Several articles in response to the shootings in Minnesota, New Orleans, and Dallas point fingers at PTSD and mental illness. Although these issues are valid, there is a multitude of factors making this issue far more complex than a singular culprit like mental illness.
Underneath all these shootings and acts of violence is fear, an emotion we don’t often factor in when discussing shootings. Fear causes fight or flight reactions in humans, a strong, protective instinct which can, at times, cause reactions that aren’t typical of our normal behaviors.
When we experience fear, whether real or perceived, our adrenaline increases and as an act of self-preservation. Our reactions to fear may cause us to act in ways our “normal” brain might not have. Unfortunately, it can also cause us to react in a way which can take the life of someone in the name of self-protection or justice.
So, imagine the stress of living in a neighborhood where people are killed, gunshots are heard regularly, and those around you are involved in nefarious activities. Long-term stress can have severe consequences – such as physical health issues and problems with cognitive thinking. For children, toxic stress results in behavioral and development issues.
Living in a state of constant fear never allows an individual to care for themselves, always on the alert for potentially dangerous situations. Living in fearful conditions where a community’s needs aren’t met and their safety is questionable, a physically and mentally harmful lifestyle is already enough to deal with. Now, factor in racial profiling, police bias and brutality, and classist targeting.
In low-income neighborhoods, police are not always responsive. The police don’t often know you or your family and tend to approach certain neighborhoods with harmful preconceived ideas. Whether it’s internalized hate, racial profiling and learned bias, classism or just plain ignorance, many police officers are not educated about communities different from their own and only have reference points from television and media, which reinforce harmful stereotypes. If this is the basis from which police are viewing the public, it’s highly likely police will target certain groups out of fear.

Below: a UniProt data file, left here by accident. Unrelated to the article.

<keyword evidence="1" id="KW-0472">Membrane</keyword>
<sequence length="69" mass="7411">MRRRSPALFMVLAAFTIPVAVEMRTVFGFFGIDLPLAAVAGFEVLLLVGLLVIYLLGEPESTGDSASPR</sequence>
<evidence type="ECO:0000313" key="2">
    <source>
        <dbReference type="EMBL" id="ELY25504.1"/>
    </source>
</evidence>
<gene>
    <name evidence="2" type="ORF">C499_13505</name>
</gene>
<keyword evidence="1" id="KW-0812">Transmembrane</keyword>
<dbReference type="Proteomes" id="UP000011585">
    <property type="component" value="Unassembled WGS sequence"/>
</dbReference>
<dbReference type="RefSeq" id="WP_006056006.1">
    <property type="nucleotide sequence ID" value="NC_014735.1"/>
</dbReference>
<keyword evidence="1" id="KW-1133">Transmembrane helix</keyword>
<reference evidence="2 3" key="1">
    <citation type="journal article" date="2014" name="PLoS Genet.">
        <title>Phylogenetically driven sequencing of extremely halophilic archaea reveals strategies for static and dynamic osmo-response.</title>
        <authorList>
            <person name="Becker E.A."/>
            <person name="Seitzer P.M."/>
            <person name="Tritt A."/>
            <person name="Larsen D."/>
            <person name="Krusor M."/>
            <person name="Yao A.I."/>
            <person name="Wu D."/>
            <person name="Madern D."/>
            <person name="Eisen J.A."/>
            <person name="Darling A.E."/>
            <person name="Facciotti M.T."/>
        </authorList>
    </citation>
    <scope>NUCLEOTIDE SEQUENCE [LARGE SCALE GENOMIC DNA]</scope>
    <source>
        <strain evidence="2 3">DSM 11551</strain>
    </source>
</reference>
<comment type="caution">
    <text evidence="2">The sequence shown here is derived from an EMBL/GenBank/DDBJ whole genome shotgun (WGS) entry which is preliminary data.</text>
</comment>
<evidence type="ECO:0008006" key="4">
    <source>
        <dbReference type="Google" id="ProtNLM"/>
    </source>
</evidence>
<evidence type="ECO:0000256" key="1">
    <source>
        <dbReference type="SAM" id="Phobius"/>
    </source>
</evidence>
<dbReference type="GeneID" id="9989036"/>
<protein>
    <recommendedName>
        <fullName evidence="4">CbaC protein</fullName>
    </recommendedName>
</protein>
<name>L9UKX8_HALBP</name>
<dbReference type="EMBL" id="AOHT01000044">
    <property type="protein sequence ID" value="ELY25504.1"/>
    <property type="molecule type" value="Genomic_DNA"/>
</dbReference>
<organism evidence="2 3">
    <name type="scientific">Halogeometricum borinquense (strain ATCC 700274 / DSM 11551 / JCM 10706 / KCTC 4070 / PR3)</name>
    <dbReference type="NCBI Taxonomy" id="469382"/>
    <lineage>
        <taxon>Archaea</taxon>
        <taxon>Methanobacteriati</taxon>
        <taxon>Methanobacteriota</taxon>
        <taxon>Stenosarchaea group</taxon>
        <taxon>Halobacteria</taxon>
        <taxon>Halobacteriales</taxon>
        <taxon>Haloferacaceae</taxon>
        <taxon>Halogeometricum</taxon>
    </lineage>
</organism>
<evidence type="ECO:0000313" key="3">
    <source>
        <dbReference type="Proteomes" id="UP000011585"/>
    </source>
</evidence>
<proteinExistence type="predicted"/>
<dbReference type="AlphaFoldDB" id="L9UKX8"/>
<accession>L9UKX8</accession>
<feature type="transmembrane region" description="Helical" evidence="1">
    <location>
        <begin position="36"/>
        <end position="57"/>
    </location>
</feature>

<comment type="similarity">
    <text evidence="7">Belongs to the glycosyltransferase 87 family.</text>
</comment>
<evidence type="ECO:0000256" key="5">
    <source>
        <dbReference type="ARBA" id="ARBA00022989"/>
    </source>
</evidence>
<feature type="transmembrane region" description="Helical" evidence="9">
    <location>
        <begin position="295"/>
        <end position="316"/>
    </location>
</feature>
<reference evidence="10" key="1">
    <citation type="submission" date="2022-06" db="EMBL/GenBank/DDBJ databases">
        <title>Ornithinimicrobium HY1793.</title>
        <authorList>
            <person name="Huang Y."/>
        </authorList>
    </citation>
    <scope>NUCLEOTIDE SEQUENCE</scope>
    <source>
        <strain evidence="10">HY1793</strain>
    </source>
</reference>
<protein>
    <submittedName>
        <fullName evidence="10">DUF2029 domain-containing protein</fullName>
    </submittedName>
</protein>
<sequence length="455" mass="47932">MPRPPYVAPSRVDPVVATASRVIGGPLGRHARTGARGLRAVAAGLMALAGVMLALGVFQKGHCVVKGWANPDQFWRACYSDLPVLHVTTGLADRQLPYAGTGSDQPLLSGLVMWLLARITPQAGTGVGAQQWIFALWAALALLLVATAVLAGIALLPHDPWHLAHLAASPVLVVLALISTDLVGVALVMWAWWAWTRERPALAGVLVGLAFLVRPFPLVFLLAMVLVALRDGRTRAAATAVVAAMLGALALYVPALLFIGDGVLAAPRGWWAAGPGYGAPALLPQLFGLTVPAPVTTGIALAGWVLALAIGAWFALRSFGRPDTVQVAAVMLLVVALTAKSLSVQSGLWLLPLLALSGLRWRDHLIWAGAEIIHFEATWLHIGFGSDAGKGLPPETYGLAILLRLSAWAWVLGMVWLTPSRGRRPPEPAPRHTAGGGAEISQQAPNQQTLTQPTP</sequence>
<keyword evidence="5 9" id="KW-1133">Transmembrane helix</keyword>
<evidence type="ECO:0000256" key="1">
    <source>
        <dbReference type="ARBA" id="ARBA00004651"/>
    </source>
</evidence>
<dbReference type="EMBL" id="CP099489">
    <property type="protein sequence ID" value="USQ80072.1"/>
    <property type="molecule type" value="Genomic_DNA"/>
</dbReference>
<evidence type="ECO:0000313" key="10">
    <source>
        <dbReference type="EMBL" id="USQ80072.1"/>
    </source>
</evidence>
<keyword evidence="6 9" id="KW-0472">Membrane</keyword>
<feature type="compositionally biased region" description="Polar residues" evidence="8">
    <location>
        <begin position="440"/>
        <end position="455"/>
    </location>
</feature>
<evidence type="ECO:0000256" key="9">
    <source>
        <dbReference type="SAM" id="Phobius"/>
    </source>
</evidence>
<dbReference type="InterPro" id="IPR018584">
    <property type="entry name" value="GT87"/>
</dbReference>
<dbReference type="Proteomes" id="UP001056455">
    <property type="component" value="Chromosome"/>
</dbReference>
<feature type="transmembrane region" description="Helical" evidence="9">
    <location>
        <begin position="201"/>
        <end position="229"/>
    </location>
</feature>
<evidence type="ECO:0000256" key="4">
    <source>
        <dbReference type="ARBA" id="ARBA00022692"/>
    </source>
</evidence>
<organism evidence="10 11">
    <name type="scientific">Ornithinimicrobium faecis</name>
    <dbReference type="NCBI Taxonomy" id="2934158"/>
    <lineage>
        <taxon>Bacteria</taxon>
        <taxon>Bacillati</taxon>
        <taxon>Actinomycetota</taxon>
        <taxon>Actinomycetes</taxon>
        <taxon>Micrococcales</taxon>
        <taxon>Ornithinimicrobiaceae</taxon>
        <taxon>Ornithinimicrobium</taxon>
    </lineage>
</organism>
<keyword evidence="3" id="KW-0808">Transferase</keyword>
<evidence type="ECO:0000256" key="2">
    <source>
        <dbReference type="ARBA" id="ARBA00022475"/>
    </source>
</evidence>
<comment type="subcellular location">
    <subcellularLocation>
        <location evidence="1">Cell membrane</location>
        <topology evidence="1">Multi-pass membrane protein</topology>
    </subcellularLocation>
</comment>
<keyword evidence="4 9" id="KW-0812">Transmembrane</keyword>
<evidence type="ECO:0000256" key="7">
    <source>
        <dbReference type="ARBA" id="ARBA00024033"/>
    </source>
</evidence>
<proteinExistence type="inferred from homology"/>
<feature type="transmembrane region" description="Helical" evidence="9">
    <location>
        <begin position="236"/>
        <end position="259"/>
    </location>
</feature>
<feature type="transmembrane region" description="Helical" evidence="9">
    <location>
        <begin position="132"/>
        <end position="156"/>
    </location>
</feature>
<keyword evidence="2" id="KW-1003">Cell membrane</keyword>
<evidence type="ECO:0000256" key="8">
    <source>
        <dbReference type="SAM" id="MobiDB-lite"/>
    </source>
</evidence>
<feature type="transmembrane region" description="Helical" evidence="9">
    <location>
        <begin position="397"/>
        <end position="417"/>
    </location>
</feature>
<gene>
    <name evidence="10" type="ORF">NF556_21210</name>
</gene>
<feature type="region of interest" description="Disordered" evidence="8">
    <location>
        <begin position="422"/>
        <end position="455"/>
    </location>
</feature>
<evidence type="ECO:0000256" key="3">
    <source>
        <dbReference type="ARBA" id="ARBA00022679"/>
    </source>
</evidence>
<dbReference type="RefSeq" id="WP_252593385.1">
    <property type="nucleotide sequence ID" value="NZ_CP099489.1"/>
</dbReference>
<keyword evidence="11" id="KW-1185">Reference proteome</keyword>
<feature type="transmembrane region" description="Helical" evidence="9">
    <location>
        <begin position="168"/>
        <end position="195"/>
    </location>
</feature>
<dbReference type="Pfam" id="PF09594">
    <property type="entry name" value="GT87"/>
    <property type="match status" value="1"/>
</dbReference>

It is important as a society, we do not downplay the personal responsibility we have for our actions nor the sheer horror of violence. But we are not born disliking people of color, women, immigrants or cultures different from our own.
Through our learned experiences with family, school, media, or religious institutions, we learn to be separate and fear groups who are not like us. We look around and see people who only look like us and learn to live in a comfortableness rather than question the status quo which oppresses certain groups more than others.
So, how do we get past this fear? Education, compassion, and empathy are key. As a community, we need to be more responsible to one another and have difficult conversations about race, gender, and class while challenging our own internalized biases.
Speaking to our legislators, media representatives, friends, and family is a power to hold ourselves and others accountable for racial profiling, classism, abuse of power, and internalized fears. We need to put our foot down and refuse to settle for superficial conversations or answers to large, complex problems.
Black Disabled Lives Matter and How Social Workers Need to Address Structural Ableism
Conversations about police violence are happening all over the world from the killing of Mr. George Floyd, Breonna Taylor, Jacob...
How Health & Fitness Businesses Are Flexing Their Muscles For Customers Right Now
We’re all public health nerds now, and many of us have stepped up our games when it comes to washing...
Tourette Association of America marks National Tourette Awareness Month with Engaging Virtual Events and Activities
The Tourette Association of America (TAA), the premier national nonprofit organization serving the Tourette Syndrome (TS) and Tic Disorder community,...
Legislation Introduced to Honor Former Foster Youth Lost to Corona Virus
On May 15, 2020, Rep. Karen Bass, co-Chair of the Congressional Caucus on Foster Youth, and Rep. Gwen Moore will...
Connect With SWHELPER
Mental Health7 years ago
Children Who Experience Early Childhood Trauma Do Not ‘Just Get Over It’
Social Work7 years ago
Ending the Therapeutic Relationship: Creative Termination Activities
Education4 years ago
5 Social Work Theories That Inform Practice
Education7 years ago
Want to Work With Children: 5 Skills and Qualities You Should Be Working On